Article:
Three essays on bank balance sheets and disruptions in the supply of intermediated credit

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Title: Three essays on bank balance sheets and disruptions in the supply of intermediated credit
Author: Kandrac, John Paul, III, 1981-
Abstract: The following dissertation comprises three self-contained chapters that describe several mechanisms by which financial factors can impact banks' ability or willingness to supply credit. Given banks' unique position at the front lines of monetary transmission, it is important for policy makers to fully understand how the financial condition of banks can lead to changes in credit supply that can in turn impact the real economy. Intermediated credit has no reasonable substitute for many firms in the United States. This is especially true for small businesses that make significant contributions to employment and growth and often depend on relationship-based bank credit as an important source of funds. Chapters II and III help define the role that banks play in the propagation of monetary policy. Deepening the understanding how monetary policy is transmitted through the economy is essential for both evaluating the stance of policy at a given time and assessing the timing and effect of monetary actions. Chapter II presents an empirical test of the balance sheet channel of monetary policy. According to this channel, monetary policy actions impact the financial position of borrowers, causing banks to withdraw credit. I provide evidence that a subset of banks exhibit a balance sheet channel that can lead to significant reductions in lending to small firms. Chapter III constructs a test for a recently described channel of monetary policy known as the bank capital channel. In this chapter, I demonstrate that the sensitivity of banks' capital positions to monetary policy can be used to explain cross-sectional differences in loan growth. This study not only adds to the scarce capital channel literature but also highlights important interactions between the regulatory and stabilization functions of most modern central banks. Finally, Chapter IV develops a new "early warning" methodology that can be used to help forecast the financial health of banks, which affects their ability to extend credit. Included in the chapter is an application in which I identify some predictors of the severity of stress large banks realized during the height of the subprime mortgage crisis.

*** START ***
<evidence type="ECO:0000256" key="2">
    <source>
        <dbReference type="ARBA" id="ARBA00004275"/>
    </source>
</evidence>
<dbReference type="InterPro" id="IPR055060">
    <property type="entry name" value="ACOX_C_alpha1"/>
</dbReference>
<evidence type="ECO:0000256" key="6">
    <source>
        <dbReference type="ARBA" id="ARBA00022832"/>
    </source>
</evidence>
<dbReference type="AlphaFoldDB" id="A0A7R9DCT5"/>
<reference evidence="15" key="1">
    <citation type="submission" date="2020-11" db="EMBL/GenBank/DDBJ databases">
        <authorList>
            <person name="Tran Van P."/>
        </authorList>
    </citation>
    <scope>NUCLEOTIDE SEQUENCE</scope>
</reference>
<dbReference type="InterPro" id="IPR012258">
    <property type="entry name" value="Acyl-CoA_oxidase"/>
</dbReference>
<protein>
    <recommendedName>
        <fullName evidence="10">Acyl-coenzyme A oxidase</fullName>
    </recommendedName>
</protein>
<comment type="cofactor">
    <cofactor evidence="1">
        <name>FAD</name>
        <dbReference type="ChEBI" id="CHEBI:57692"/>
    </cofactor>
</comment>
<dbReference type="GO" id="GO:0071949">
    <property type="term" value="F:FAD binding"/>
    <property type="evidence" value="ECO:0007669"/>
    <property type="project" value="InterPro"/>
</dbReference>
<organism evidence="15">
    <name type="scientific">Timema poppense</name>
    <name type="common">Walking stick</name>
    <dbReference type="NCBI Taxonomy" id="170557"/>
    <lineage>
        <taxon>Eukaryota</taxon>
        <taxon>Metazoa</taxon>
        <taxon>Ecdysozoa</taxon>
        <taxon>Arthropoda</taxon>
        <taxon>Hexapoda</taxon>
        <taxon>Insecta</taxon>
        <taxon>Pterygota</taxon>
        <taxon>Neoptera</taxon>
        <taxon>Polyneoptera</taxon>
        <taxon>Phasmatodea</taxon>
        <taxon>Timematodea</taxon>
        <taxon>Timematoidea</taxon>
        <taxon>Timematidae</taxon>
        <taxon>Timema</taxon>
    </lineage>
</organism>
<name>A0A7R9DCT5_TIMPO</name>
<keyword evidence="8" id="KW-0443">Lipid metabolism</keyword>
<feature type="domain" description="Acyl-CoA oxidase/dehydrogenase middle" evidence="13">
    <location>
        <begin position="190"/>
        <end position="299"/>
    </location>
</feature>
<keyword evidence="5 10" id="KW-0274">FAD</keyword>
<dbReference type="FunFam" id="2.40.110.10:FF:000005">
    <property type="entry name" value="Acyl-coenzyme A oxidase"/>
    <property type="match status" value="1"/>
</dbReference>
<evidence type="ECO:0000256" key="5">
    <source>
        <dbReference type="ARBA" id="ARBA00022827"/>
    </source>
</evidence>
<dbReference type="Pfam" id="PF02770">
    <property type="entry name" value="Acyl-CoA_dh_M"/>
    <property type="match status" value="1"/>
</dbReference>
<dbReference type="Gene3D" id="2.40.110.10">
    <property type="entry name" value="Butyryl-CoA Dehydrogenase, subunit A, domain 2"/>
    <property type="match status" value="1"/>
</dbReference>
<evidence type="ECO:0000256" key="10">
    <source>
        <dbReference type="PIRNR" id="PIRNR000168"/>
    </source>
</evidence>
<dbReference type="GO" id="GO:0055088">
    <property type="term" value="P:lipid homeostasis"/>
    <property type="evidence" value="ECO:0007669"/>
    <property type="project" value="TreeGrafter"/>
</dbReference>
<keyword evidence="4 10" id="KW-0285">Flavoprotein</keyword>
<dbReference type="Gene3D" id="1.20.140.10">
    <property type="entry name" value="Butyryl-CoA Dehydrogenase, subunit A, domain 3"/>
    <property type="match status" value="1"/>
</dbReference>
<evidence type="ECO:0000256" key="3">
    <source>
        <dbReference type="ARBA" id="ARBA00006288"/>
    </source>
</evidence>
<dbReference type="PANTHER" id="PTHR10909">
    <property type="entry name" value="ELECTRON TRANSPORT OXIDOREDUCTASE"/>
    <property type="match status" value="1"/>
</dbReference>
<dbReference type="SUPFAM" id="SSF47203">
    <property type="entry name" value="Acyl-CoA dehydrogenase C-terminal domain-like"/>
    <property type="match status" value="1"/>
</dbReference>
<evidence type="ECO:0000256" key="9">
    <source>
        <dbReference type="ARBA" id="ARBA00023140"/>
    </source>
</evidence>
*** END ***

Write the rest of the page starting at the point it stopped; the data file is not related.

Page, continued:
Description: xi, 101 p. : col. ill.
URI: http://hdl.handle.net/1794/11644
Date: 2011-06


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